Permissions and users, help!

Good night!

The user folder in user group properties is read-only and has no write permission, how do I proceed to give the user read/write permission to the user group? The same goes to the wheel group that is not present in the user folder of the group properties.
 
chmod is your tool.
You could do something as little as chmod u=rw if all you want is the user's ownership to change, not the group/other bits.

Wheel is not present? In the /etc/group file?
I don't understand the statement.
 
OP
T

teo

.... not the group/other bits.

Wheel is not present? In the /etc/group file?
I don't understand the statement.
What I want to give permission is to the user group in the user folder properties, and the wheel group is not as the number one option in the properties.
 
Yep, still having a hard time. I may need another coffee.

Let's make it easier. Show us a brief listing of the user folder. ls -Fl will suffice. Point out what you want.
 
I don't even understand your questions. To begin with: Unix calls them directories, not folders.

What are "user folders"? Do you mean home directories? It would be clearer if you give us the explicit path names of the things you are talking about, like "/home/adam" or "/usr/home/bob" or "/usr/local/bin/charlie".

What are "user group properties"? Both directories and files have a variety of attributes, among them the user and group (who owns them) and the permissions.

When you want to give read/write permissions to the "user group", what do you mean? Read permissions, or write permissions, or both? You can set read and write permissions independently. Please look up how the 9 permission bits in Unix work. And what do you mean by "user group" in that sentence? The user or the group?

What do you mean when you say that the "wheel group is not present in the user folder of the group properties"? If you are talking about a FreeBSD system, then the wheel group better be present (the first line in /etc/group, the list of all groups), or else nearly everything will break. But then, individual groups are not "present in folders". And I don't understand what it means for the group properties to have a user folder.

I have a hunch what is going on here: You are not using the command line, but a graphical file management tool (which you haven't told us about, so we don't even know what you are dealing with), and you are describing what you are seeing here. Communication would be easier if you explain these problems with command line tools, and the appropriate language used there. In Unix, command line is the "lingua franca"; GUI tools are an afterthought, and there are many different ones.
 
OP
T

teo

Yep, still having a hard time. I may need another coffee.

Let's make it easier. Show us a brief listing of the user folder. ls -Fl will suffice. Point out what you want.

Now it's like this and it's wrong to give permissions graphically. In the user folder properties I want the group user and wheel to be able to give read and write permissions.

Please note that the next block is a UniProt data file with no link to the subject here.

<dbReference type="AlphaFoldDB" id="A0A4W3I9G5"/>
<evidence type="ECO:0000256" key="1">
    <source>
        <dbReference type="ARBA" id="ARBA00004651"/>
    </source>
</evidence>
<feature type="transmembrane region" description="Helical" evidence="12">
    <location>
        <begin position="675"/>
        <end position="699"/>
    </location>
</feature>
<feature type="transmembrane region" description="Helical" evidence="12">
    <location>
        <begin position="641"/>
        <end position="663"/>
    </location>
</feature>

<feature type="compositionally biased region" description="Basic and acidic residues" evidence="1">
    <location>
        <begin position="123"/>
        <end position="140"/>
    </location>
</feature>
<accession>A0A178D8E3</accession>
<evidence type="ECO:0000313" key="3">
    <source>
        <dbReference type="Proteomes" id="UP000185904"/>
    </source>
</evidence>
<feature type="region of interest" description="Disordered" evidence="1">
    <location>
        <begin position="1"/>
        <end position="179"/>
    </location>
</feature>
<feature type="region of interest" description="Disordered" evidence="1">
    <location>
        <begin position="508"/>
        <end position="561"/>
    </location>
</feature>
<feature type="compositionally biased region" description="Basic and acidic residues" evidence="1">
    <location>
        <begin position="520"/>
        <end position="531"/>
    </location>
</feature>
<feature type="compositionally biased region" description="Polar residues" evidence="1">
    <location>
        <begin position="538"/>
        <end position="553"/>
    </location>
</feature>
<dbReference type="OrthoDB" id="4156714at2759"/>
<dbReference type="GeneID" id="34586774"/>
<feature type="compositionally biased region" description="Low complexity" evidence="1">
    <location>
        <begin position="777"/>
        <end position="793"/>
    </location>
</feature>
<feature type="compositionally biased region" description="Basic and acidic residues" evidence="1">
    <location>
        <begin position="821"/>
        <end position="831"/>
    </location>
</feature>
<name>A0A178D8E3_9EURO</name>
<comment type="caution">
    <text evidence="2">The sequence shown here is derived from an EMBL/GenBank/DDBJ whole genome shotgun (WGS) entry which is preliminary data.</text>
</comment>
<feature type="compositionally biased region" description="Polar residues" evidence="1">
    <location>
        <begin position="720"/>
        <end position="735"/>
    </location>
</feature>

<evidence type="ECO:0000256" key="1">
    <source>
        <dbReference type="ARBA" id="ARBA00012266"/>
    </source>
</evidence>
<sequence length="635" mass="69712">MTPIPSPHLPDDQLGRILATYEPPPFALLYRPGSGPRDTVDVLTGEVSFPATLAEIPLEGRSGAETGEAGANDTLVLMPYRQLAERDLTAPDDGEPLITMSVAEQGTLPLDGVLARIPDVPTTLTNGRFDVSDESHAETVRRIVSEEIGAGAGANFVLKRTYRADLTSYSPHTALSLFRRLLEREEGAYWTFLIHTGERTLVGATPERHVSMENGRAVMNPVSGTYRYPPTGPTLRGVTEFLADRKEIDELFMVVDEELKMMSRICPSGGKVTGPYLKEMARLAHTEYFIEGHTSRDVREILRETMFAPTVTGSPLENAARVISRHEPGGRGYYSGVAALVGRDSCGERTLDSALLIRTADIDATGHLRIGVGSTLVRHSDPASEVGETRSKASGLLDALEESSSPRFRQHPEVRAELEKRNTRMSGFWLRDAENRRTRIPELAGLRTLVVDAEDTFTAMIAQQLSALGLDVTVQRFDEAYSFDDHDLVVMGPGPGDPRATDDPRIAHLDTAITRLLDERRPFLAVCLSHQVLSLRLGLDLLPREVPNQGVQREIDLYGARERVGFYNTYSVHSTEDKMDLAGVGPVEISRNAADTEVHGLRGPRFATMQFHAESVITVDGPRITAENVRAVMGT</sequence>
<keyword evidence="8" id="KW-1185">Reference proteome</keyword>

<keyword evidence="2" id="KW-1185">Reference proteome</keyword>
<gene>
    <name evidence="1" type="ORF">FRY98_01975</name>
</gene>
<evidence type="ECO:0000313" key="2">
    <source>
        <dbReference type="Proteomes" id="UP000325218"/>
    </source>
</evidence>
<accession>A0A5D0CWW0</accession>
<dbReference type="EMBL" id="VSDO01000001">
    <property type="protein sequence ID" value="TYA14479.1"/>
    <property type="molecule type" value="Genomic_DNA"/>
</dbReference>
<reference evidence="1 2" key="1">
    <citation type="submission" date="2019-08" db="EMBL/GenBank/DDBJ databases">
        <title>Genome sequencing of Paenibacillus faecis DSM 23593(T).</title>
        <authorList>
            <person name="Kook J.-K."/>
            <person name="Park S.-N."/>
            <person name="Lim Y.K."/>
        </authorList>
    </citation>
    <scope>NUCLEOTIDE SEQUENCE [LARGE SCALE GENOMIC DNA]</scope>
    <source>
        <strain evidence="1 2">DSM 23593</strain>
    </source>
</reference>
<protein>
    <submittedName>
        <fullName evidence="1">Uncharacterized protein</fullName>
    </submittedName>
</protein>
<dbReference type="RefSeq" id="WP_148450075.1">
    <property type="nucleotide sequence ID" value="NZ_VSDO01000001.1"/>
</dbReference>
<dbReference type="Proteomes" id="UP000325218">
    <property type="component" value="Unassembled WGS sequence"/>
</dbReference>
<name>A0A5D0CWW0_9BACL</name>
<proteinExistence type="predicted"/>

Code:
User properties

General         Emblems            Permissions

Owner:       user-x

Access:           Read and write

Group:            user

Access:           Read only

Others:           Read only

Help                                             Close
 
OK, I'm beginning to understand you. But I'm not sure I'm understanding you correctly.

I have no idea where that output you showed there comes from. But it is pretty unambiguous what it means. You are looking at a file system object, such as a file or directory (there are a few others, but they are uncommon). Whatever tool put up that output is telling you the following:
  • This object is owned by a user whose name is "user-x". The permission bits for user access are allowing that they can read and write, but not execute.
  • This object is owned by a group whose name is "user". The permission bits for group access are allowing read, but not write or execute.
  • The permission bits for anyone else allow read, but not write or execute.
To understand this, you need to first know a few fundamentals. In Unix (which FreeBSD is one variant of), every file system object has a user who owns it, and a group who owns it. In typical textbook examples the users have names such as alice, bob, charlotte, david, eve, ... and the groups have names such as marketing, engineering, sales, ... One of the things that makes your example a little confusing is that the username here is "user-x", and the group name is "user".

The next thing to know is: any entity that uses the computer is known as a "process". And each process also has a user and one primary group (they also can have additional groups). To find out what your user and group(s) are, you can run the "id" command from a shell.

The permission system in Unix (access control to file system objects) works roughly as follows:
  • If the user of the current process is the same as the user who owns the object, then the three permission bits for "user access" apply. The three bits are <R>ead, <W>rite and e<X>ecute. So the first line in the list above is that the permission bits for user access must be "rw-" (the normal way to print them is to print the bits if allowed, and a dash if not allowed).
  • If the user doesn't match, then the system checks if the group of the current process matches the group that owns the file. Again, there are the same three permission bits, which in this case seem to be set to "r--".